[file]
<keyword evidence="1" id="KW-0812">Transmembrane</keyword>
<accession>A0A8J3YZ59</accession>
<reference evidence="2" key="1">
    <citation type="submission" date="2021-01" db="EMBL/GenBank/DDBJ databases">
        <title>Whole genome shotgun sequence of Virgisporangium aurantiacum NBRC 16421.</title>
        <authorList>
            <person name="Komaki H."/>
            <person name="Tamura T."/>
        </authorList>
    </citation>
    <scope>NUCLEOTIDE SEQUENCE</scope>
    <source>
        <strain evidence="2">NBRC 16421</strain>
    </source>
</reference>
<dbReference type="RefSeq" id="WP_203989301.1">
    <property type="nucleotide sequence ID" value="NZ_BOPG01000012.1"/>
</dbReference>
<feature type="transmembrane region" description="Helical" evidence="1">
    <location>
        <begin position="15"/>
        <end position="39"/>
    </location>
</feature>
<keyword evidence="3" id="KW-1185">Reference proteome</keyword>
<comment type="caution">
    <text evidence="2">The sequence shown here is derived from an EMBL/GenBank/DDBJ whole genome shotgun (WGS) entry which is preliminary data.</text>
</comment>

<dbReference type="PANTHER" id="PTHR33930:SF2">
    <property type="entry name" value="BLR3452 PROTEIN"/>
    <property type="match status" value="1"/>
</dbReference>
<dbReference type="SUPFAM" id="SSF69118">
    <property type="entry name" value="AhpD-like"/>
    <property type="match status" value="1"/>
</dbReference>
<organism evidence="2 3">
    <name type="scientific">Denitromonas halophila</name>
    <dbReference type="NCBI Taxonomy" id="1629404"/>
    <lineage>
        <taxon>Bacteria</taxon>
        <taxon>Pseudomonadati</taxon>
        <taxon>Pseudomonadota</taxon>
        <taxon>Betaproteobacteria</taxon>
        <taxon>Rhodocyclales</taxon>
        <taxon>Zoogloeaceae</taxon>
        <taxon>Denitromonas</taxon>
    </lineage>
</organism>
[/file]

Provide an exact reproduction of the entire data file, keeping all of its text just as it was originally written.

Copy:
<keyword evidence="1" id="KW-0812">Transmembrane</keyword>
<accession>A0A8J3YZ59</accession>
<reference evidence="2" key="1">
    <citation type="submission" date="2021-01" db="EMBL/GenBank/DDBJ databases">
        <title>Whole genome shotgun sequence of Virgisporangium aurantiacum NBRC 16421.</title>
        <authorList>
            <person name="Komaki H."/>
            <person name="Tamura T."/>
        </authorList>
    </citation>
    <scope>NUCLEOTIDE SEQUENCE</scope>
    <source>
        <strain evidence="2">NBRC 16421</strain>
    </source>
</reference>
<dbReference type="RefSeq" id="WP_203989301.1">
    <property type="nucleotide sequence ID" value="NZ_BOPG01000012.1"/>
</dbReference>
<feature type="transmembrane region" description="Helical" evidence="1">
    <location>
        <begin position="15"/>
        <end position="39"/>
    </location>
</feature>
<keyword evidence="3" id="KW-1185">Reference proteome</keyword>
<comment type="caution">
    <text evidence="2">The sequence shown here is derived from an EMBL/GenBank/DDBJ whole genome shotgun (WGS) entry which is preliminary data.</text>
</comment>

<dbReference type="PANTHER" id="PTHR33930:SF2">
    <property type="entry name" value="BLR3452 PROTEIN"/>
    <property type="match status" value="1"/>
</dbReference>
<dbReference type="SUPFAM" id="SSF69118">
    <property type="entry name" value="AhpD-like"/>
    <property type="match status" value="1"/>
</dbReference>
<organism evidence="2 3">
    <name type="scientific">Denitromonas halophila</name>
    <dbReference type="NCBI Taxonomy" id="1629404"/>
    <lineage>
        <taxon>Bacteria</taxon>
        <taxon>Pseudomonadati</taxon>
        <taxon>Pseudomonadota</taxon>
        <taxon>Betaproteobacteria</taxon>
        <taxon>Rhodocyclales</taxon>
        <taxon>Zoogloeaceae</taxon>
        <taxon>Denitromonas</taxon>
    </lineage>
</organism>